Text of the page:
'It's like having a rubber band around your chest'

Lesley De Meza


Age group 7 to 12 Channel 4 Wednesdays 9.30am Asthma Club October 11 Sammi's Story October 18 "The Asthma Club Video" Pounds 9.95 The Educational Television Company, 01926 433333.

Jason, Charlene, Emma and Lee all have asthma, and Sammi Sparke has cystic fibrosis. Watching these programmes reveals a great deal about both conditions and how isolating they can be for their sufferers.

The Asthma Club begins with a filmed sequence of youngsters having a good time and as one member of the "asthma club" recalls a severe and scary attack he suffered at school, the film slips deftly into sepia colours.

When it comes to medical explanations of how the lungs and bronchial tract work we are treated to a cheerful cartoon peopled with "cleaner and mender" cells. We also meet Emma who is so het up about having asthma that she denies she has it. But in a positive tribute to good peer education, her classmates who own up to being asthma sufferers, help Emma come to terms with it. Charlene, Jason and Lee talk to her about using preventers and relievers because they can help to alleviate the symptoms. As Jason points out, "It's no big dealI and it stops that feeling of a tight rubber band round your chest or, worse still, like having someone sit on you."

We learn about the degrees of the problem, how "preventers" work on the cause, calming and sooth-ing the airways. "Relievers" can give quick solutions by easing the symptoms.

Asthma doesn't have to be a disabling condition, as we find out when, with the children in the programme, we meet Karen Pickering, gold medal-winning swimming champion, who confesses that she and three of her team-mates have asthma and never go anywhere without their inhalers.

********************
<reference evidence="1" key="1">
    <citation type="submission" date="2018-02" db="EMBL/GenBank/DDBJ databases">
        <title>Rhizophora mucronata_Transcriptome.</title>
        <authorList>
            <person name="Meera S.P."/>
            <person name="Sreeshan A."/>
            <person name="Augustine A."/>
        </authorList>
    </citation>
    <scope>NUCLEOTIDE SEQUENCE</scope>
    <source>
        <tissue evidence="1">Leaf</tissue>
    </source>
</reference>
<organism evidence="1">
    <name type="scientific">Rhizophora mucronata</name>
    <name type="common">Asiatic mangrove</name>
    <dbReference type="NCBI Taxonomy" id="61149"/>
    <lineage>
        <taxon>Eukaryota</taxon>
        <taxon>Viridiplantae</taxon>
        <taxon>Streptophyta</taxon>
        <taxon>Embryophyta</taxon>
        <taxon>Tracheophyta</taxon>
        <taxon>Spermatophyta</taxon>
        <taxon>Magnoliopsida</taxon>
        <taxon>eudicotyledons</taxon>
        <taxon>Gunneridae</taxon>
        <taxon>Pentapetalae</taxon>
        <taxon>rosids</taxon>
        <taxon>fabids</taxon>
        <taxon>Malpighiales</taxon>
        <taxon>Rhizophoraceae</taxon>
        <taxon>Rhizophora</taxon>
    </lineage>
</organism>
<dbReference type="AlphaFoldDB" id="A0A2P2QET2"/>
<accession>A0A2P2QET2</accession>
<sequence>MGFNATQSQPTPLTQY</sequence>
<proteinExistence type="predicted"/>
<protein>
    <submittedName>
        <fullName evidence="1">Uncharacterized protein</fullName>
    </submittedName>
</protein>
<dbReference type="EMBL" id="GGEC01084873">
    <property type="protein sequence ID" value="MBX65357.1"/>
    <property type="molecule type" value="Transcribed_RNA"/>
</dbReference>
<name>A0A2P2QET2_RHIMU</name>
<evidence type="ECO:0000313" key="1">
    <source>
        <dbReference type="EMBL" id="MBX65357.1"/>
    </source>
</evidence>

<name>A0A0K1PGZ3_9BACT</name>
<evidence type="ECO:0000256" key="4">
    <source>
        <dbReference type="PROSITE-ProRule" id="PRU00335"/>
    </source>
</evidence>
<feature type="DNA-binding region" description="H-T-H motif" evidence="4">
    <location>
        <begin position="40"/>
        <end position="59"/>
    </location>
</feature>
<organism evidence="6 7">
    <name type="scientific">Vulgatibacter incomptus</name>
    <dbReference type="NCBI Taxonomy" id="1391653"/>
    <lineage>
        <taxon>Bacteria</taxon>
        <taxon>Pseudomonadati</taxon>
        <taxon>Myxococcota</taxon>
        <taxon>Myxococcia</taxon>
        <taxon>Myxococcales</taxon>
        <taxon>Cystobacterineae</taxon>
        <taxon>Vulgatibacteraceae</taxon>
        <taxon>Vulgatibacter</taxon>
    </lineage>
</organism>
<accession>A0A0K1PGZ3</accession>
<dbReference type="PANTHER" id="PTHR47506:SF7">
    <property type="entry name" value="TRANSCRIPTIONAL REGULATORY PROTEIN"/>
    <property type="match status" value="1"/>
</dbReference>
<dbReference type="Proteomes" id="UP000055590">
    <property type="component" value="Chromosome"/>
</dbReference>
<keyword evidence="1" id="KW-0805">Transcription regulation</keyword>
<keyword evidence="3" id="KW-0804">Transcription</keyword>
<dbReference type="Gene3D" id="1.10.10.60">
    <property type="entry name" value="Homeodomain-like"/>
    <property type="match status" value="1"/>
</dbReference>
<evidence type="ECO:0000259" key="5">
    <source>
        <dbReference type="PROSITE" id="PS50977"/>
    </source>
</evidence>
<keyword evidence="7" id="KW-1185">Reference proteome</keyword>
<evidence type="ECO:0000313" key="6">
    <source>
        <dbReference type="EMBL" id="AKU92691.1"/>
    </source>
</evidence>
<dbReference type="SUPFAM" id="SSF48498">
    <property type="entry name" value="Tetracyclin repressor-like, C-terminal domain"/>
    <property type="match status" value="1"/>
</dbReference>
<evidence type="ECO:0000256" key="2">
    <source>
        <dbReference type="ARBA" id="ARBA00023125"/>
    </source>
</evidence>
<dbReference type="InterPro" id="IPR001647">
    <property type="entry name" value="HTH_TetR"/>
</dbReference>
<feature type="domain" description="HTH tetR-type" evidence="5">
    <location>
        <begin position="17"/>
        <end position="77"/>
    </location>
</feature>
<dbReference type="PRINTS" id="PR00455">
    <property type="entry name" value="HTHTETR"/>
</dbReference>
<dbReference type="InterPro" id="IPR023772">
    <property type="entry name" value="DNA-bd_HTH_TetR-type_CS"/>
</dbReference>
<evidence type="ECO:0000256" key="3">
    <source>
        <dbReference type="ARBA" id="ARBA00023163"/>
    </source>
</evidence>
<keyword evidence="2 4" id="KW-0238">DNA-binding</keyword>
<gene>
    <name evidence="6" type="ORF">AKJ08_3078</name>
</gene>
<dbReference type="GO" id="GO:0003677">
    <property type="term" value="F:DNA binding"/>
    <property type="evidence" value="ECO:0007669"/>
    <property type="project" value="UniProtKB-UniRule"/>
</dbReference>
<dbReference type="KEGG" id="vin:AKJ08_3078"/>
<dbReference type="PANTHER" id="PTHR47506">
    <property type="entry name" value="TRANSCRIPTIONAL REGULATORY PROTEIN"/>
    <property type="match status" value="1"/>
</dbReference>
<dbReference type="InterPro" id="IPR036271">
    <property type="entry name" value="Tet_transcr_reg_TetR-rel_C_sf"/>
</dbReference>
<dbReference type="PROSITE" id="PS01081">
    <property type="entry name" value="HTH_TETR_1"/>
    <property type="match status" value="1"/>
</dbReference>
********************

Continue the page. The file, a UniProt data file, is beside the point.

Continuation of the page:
Sammi Sparke's problem is different. She has cystic fibrosis, an inherited disease which affects her breathing and digestive systems. When we first hear Sammi talking about her illness she appears in an animated film, a small, bubbly, little girl with obvious breathing difficulties.

She explains how daily physiotherapy and medication help her to live a fairly normal life. Then the scene changes and the cartoon room becomes bleak and grey, small cherubic angels float down and carry her off, while Sammi's voiceover talks about how she thinks about dying, and that when she feels worried and scared she talks to her family. The fact is that many people with cystic fibrosis do die young.

However, the film is not all doom and gloom. Sammi talks about her varied activities: swimming, ballet, tap-dancing and being a Guide. She tells us that when she was born, the life expectancy of most people with cystic fibrosis was 15. With medical advances and continued research some people are still alive at 30, with children of their own.

In the second part of the programme we meet the real Sammi. A bright, cheerful, independent and pretty young woman who takes pleasure in riding horses and singing lessons, both of which help her breathing and physiotherapy. By now Sammi is taking charge of her life. Annoyed by a younger brother who is taller and bigger than herself, we know that Sammi is a fighter.

We follow her to the hospital where she asks her doctor what future options are available. Sammi is interested in the possibility of a cure through "gene therapy", but that's a long way off. Although both these programmes are positive and helpful - for both pupils living with the illnesses and their classmates - I would urge teachers to view them carefully and plan thoughtfully, with the teacher's notes, before using them. Questions about these illnesses may bring up the issues of death and bereavement.

If you have a child in your class with cystic fibrosis or asthma, check out how they feel before running a lesson on it. It is important to remember that young people don't like to feel different from their peers.

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